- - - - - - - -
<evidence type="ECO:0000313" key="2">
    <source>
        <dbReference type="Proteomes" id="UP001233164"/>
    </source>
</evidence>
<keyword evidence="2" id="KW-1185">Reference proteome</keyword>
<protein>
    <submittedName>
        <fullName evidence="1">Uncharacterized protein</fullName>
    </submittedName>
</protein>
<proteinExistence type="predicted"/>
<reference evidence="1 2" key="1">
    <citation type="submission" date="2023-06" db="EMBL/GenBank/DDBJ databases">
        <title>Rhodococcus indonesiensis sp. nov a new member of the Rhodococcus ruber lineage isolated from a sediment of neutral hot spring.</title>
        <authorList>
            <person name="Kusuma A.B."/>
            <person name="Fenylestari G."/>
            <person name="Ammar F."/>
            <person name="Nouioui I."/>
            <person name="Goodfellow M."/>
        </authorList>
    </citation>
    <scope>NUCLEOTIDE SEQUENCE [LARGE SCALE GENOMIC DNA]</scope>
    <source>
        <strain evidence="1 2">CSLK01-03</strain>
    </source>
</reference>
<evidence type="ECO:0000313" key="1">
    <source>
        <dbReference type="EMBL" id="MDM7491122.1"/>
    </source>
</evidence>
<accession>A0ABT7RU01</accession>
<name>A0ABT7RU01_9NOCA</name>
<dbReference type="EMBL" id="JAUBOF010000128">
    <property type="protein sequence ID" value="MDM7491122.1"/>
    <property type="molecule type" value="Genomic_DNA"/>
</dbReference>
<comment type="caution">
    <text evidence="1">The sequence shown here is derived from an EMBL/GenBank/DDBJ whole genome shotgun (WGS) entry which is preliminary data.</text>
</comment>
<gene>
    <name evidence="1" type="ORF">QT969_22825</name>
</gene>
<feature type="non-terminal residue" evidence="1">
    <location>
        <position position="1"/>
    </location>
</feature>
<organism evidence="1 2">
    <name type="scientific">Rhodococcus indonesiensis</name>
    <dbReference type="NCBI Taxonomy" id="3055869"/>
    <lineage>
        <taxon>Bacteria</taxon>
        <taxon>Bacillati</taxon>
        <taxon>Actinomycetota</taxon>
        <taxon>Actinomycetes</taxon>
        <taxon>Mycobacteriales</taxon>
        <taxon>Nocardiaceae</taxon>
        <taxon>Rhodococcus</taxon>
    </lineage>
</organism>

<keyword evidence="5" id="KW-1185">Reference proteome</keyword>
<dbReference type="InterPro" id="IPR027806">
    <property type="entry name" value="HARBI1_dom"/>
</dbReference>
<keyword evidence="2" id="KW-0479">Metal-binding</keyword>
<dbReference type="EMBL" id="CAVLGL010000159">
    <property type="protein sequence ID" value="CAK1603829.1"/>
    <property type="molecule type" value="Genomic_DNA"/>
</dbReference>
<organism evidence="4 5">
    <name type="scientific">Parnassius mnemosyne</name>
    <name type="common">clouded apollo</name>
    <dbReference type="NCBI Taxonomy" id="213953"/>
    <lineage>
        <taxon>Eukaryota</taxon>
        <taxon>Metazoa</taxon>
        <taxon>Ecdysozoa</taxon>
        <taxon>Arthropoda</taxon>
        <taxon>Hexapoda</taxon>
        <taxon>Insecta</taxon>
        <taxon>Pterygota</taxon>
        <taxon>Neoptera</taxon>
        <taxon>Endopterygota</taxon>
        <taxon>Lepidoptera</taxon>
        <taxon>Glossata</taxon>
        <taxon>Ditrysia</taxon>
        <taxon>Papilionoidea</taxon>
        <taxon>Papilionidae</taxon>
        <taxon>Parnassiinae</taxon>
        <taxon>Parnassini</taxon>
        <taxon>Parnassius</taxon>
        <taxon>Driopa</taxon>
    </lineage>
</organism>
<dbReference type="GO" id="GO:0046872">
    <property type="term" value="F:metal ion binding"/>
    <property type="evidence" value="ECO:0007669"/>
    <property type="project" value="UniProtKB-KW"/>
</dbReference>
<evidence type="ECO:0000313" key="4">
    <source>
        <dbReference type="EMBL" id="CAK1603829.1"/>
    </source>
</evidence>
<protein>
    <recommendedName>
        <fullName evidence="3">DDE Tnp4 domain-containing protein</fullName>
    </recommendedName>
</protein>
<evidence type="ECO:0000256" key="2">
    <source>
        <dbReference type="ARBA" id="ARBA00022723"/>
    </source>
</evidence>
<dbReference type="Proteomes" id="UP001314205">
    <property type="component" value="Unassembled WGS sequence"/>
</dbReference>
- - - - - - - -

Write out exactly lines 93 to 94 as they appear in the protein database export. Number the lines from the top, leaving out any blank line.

        <taxon>Parnassini</taxon>
        <taxon>Parnassius</taxon>